The same parties made a supplementary agreement, dated May 22, 1918. The United States agreed to advance $1,500,000 to the contractor. The contractor agreed to account for the advance with interest, by applying that amount to the payment of vouchers covering deliveries of picric acid. The contractor reserved the right at any time to repay in cash. If the United States did not recoup, through the deliveries of picric acid, the total amount of the advance with interest, the contractor was required to 'return to the government, on demand, any balance of the said advance and interest after deducting the total of any recoupments made as hereinabove provided together with all liquidated accounts that may be due and owing under the principal agreement from the government to the contractor.' The contractor agreed to give the United States, as collateral security for the recoupment or return of the above-mentioned advance and any interest due, it demand note for $1,500,000, bearing 6 per cent. interest, and to furnish a bond in the sum of $750,000, with surety for the performance of the agreement. The United States reserved the right, in case of failure of the contractor to comply with the agreement, to sell the note and apply the proceeds to the repayment of the advance, accounting to the contractor for the surplus, if any; but it agreed not to negotiate or demand payment of the note, so long as the contractor was not in default, and to return the note and bond upon complete performance. And the agreement contained the following:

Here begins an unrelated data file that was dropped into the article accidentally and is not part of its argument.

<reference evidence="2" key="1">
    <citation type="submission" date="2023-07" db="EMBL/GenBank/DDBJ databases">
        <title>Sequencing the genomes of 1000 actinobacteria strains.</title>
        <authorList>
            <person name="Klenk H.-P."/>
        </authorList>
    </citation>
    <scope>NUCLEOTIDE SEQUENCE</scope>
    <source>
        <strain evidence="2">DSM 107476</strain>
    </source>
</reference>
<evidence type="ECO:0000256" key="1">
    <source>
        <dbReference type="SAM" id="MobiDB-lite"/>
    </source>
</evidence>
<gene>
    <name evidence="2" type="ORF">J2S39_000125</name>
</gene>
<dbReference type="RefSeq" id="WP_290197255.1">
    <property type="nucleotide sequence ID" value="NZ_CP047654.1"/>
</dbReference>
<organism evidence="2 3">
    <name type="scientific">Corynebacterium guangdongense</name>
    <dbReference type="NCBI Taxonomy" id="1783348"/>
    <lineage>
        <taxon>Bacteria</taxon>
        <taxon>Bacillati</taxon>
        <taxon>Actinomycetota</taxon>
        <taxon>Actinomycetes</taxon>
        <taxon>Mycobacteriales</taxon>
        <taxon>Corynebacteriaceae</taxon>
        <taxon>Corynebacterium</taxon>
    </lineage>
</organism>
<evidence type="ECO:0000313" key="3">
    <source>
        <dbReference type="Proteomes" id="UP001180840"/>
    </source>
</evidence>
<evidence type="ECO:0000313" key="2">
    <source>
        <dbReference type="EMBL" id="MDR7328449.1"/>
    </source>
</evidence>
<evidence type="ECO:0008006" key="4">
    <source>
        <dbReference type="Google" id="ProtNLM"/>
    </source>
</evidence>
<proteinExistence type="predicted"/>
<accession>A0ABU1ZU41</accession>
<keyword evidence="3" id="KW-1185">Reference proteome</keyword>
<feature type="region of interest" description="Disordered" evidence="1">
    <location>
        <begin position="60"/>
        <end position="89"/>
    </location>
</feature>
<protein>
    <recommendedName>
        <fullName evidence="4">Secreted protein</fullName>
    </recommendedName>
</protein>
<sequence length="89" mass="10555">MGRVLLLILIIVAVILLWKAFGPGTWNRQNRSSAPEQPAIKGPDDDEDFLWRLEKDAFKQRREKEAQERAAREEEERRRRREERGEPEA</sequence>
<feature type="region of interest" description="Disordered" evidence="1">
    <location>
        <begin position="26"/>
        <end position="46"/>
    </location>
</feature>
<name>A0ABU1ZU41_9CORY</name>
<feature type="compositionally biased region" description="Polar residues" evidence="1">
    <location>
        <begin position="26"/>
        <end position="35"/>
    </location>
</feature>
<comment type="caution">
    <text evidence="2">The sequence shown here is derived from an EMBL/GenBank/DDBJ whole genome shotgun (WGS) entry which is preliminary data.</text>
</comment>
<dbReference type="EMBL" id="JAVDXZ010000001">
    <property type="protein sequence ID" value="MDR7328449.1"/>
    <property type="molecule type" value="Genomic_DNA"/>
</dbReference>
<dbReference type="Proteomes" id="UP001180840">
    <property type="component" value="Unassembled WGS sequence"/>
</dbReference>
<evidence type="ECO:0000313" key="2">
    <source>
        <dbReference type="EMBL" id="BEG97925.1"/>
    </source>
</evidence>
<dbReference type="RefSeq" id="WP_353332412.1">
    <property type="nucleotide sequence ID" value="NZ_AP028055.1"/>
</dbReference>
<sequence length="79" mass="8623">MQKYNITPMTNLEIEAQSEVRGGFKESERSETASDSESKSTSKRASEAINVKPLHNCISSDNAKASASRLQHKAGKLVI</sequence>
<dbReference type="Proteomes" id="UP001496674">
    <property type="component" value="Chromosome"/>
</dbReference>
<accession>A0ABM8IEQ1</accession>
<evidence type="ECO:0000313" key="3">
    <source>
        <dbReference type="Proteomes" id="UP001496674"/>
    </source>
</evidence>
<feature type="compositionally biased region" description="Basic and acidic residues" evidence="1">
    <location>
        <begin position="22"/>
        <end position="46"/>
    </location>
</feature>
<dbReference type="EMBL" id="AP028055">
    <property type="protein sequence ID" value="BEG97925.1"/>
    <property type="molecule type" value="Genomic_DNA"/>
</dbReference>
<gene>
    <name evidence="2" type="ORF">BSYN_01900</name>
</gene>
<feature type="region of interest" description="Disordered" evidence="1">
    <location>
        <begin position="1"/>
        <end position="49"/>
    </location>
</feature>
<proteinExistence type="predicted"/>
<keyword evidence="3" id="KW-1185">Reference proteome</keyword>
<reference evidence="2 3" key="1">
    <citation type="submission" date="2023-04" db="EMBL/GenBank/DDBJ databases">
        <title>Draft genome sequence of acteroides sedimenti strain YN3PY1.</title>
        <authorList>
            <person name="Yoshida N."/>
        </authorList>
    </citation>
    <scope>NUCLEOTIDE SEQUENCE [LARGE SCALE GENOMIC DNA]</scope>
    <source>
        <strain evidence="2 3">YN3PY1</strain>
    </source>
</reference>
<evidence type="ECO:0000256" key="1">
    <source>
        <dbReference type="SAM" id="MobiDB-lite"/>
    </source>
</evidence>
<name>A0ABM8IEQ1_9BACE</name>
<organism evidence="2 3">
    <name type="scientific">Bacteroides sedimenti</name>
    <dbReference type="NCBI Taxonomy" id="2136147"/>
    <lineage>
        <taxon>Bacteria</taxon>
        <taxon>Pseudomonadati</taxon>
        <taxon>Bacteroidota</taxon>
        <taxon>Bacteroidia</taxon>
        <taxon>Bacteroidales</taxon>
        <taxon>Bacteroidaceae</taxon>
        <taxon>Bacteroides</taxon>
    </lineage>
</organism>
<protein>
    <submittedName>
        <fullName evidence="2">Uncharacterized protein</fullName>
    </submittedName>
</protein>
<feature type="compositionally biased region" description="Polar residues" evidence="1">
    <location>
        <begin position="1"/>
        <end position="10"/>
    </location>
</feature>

'The contractor shall deposit the money advanced hereunder in special accounts in banks, separate from its other funds, and shall draw on said accounts only in payment of expenditures made and obligations incurred in designing, constructing and equipping the plant specified in the principal agreement, and for other equipment and for material, labor and overhead expense, required in the direct performance of the principal agreement, unless otherwise authorized in writing by the War Credits Board.'
It was stipulated that the contracting officer might require the contractor to deposit in the special accounts the funds paid by the government, reimbursing the contractor for expenditures made from such advance payment. The contractor was to collect from the banks with which such accounts were kept such interest as is usually allowed for similar accounts, and credit or pay that interest to the government.